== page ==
In Saudi Arabia, for instance, although there is no written law against female drivers, locally issued licenses are required for driving, and they aren’t issued to women. This makes female driving illegal in effect, which corresponds with the social taboo. 

Some American examples of taboos crossing into law have to do with the policing of dress code. Believe it or not, in 2014, a saggy pants ban was passed in Florida, and other cities followed suit. Towns in Texas, Pennsylvania, Illinois, and New York also banned women from wearing shorts in the 30s and 40s. 

Mores and folkways, which can be offensive to some, do not often cross this threshold into law.  

For instance, public breastfeeding. In America, the social nudity mores might cause some to cringe when a woman breastfeeds in public; however, it’s not illegal to do so (with the exception of these states) and many women do.  

norms

Along with the other three social norm types, laws are the most restrictive and the most effective in defining a culture’s conformity. Without conformity of some kind, culture would not exist. 

Cultural Norms: What are They? And How Do They Relate to Values?

Conformity.

Last week, we talked about conforming to cultural norms. But what types of norms are we conforming to? And why and how are we conforming?

Well, to understand norms, first we must talk about values.

Values are what define a culture’s goals and ideals, and cultural norms are, in a way, these values, personified.

Values & Norms

Study.com defines norms relative to culture, thusly: “The term ‘culture’ refers to attitudes and patterns of behavior in a given group. ‘Norm’ refers to attitudes and behaviors that are considered normal, typical or average within that group.”

So, norms are more closely related to our behaviors, while values are more closely related to our attitudes, ideals, and beliefs. Both our values and norms are ingrained in us and in our society through its existing systems, such as family, the education system, and government.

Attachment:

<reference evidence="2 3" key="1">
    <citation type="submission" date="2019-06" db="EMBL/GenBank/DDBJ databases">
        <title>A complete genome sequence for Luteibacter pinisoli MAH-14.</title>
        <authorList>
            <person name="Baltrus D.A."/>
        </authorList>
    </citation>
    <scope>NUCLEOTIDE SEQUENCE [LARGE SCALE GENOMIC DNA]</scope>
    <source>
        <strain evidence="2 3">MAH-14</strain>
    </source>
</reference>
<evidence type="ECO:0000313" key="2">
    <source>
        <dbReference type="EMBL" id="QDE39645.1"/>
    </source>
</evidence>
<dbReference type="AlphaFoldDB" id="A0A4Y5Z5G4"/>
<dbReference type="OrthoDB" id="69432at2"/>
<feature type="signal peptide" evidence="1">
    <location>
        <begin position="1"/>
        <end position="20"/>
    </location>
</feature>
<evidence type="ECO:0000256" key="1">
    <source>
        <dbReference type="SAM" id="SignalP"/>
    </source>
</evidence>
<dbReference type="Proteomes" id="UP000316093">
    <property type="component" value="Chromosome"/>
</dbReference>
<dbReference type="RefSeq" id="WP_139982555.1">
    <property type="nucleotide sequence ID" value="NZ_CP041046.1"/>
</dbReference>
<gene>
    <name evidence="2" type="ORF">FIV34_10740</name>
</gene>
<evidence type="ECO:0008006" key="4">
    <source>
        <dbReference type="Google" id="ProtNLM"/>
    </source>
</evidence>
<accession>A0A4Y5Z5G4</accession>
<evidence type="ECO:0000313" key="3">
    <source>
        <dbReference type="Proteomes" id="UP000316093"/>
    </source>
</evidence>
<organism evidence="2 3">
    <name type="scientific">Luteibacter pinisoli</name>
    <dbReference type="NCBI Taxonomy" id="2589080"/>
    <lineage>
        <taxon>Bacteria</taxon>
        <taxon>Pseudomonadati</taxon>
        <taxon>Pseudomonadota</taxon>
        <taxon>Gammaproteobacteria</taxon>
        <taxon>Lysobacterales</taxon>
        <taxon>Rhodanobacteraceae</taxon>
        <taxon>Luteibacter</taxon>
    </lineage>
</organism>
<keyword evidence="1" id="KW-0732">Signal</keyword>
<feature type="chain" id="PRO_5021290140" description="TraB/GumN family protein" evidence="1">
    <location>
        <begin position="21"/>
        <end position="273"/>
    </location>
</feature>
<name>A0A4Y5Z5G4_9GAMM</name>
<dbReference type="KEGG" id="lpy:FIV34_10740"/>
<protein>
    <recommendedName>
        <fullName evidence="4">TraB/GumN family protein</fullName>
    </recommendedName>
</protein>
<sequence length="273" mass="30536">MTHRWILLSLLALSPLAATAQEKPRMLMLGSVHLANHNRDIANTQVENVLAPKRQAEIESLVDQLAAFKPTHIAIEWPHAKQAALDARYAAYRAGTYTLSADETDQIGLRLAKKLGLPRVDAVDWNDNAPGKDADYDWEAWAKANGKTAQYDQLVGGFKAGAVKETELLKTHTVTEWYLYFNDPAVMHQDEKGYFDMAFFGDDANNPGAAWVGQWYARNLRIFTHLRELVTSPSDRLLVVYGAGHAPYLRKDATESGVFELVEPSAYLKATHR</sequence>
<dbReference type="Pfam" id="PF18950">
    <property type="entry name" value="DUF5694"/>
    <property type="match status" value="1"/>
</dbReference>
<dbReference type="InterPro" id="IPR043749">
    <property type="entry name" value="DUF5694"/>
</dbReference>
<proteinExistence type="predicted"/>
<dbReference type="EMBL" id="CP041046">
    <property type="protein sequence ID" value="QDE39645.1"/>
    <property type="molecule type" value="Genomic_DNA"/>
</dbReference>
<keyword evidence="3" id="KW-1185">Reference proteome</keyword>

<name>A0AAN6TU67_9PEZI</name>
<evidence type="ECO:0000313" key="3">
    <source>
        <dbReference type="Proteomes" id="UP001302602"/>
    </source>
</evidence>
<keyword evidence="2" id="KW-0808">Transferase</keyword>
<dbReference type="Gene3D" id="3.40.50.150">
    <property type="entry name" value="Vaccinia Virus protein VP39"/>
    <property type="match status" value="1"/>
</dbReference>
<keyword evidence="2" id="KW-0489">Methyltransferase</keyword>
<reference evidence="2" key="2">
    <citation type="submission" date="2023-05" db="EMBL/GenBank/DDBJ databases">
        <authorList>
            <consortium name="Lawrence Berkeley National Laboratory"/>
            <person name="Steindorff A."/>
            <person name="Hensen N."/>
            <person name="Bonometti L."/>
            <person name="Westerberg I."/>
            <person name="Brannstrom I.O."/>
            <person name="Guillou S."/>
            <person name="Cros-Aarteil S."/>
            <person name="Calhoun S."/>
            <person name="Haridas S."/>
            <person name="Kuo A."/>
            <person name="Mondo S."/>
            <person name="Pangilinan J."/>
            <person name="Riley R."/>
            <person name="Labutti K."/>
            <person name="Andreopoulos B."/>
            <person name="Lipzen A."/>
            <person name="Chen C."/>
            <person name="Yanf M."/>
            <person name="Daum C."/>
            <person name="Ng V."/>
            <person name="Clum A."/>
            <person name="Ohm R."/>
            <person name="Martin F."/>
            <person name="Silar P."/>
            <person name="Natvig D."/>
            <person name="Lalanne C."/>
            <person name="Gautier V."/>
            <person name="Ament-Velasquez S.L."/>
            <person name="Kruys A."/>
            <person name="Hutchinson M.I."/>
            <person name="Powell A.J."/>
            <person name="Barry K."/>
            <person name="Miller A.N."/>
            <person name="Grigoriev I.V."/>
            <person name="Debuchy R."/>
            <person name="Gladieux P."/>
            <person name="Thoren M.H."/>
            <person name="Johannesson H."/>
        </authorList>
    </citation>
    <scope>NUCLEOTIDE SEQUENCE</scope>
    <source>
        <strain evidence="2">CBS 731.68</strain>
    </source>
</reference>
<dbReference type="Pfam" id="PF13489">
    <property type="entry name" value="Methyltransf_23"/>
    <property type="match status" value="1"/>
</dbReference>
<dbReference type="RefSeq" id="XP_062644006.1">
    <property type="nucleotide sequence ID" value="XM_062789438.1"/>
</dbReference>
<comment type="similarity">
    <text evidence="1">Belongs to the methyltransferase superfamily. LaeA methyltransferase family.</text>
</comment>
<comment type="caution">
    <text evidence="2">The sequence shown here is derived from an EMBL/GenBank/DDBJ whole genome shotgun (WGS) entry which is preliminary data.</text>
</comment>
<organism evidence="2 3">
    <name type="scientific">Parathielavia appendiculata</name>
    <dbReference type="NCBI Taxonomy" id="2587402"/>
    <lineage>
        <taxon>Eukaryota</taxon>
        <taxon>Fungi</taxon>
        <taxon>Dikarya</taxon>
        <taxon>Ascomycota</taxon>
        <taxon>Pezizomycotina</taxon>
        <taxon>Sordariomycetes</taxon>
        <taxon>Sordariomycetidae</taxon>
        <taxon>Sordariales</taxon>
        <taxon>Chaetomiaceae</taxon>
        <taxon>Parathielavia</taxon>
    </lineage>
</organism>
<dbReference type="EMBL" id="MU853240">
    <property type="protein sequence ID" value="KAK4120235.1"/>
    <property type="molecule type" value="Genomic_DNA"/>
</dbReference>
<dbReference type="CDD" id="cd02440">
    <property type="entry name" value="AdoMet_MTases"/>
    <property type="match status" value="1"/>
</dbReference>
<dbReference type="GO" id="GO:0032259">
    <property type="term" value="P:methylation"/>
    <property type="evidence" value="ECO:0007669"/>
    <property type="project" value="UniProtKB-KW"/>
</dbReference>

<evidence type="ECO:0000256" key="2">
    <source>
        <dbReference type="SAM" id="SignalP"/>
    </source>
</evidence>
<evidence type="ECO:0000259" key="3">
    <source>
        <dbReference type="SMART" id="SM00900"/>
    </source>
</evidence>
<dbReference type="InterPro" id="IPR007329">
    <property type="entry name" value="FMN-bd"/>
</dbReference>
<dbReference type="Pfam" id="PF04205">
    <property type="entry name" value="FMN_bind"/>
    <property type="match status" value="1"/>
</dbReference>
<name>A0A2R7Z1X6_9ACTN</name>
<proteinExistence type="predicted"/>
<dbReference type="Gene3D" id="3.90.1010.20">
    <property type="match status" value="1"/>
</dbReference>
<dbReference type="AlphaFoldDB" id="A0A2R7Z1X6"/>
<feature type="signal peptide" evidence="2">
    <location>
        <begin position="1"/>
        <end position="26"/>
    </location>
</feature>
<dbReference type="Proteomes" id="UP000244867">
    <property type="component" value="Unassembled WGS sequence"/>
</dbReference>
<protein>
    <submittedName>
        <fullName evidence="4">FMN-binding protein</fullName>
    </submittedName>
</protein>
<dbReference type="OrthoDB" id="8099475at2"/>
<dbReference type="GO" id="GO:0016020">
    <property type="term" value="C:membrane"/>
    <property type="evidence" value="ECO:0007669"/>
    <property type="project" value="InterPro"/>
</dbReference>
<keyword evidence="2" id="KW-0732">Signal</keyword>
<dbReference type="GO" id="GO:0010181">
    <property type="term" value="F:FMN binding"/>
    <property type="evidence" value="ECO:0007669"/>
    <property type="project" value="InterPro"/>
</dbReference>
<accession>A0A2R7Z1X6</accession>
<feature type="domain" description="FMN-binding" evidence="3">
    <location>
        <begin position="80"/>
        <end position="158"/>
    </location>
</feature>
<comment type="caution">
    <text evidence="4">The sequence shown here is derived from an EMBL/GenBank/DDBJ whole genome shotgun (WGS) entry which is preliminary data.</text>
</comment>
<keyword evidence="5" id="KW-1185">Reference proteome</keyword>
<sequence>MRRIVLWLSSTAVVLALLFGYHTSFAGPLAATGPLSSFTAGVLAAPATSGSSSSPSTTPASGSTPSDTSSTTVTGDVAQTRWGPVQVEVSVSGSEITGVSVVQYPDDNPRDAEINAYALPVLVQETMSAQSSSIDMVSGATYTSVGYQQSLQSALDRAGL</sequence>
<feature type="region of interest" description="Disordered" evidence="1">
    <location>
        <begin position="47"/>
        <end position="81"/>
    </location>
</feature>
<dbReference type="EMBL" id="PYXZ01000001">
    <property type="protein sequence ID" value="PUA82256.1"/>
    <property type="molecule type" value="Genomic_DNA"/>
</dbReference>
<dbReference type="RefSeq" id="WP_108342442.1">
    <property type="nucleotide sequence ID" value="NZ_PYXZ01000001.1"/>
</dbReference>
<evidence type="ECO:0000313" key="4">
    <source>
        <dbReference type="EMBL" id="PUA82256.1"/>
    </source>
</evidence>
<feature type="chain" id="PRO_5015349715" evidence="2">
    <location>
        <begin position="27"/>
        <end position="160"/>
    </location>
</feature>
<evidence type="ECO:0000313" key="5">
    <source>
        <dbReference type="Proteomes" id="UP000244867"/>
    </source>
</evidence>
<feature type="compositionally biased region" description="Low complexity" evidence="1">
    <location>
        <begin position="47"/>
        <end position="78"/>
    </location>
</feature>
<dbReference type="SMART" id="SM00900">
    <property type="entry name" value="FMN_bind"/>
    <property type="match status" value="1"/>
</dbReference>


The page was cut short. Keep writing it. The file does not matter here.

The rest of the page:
The government and other higher institutions define a nation’s values, while the norms and values are implemented and taught by families and schools. Some degree of conformity in these two areas is expected in every culture. The degree of conformity is often based on survival vs. self-expression values, but conformity always defines cultural norms.

And we are often completely oblivious to the influences of both values and norms in the way we live our lives.

Different Norm Types

There are four different types of norms, which we will detail over the coming weeks.

These are:

norms

The majority culture in any nation invokes these expectations and rules, which are primarily based on their values. Behavior – such as habits, customs, traditions, and rule of law – is guided by the most prominent culture; they create the yardstick of what is considered “right” and “wrong” on the whole.

Swimming With/Against the Current

Do you follow your own culture’s norms? Do you swim with the school of fish? Or do you make a point of standing out from the crowd?

Whether you swim with or against the current, you’re making choices in defiance of your society’s values and norms, or you’re making choices in favor of them. Either way, your individuality is defined by the cultural norms of your society.

Remember, if you want to “fit in” to a foreign culture, you can look at norms as a sort of etiquette guidebook for the culture in which you choose to integrate.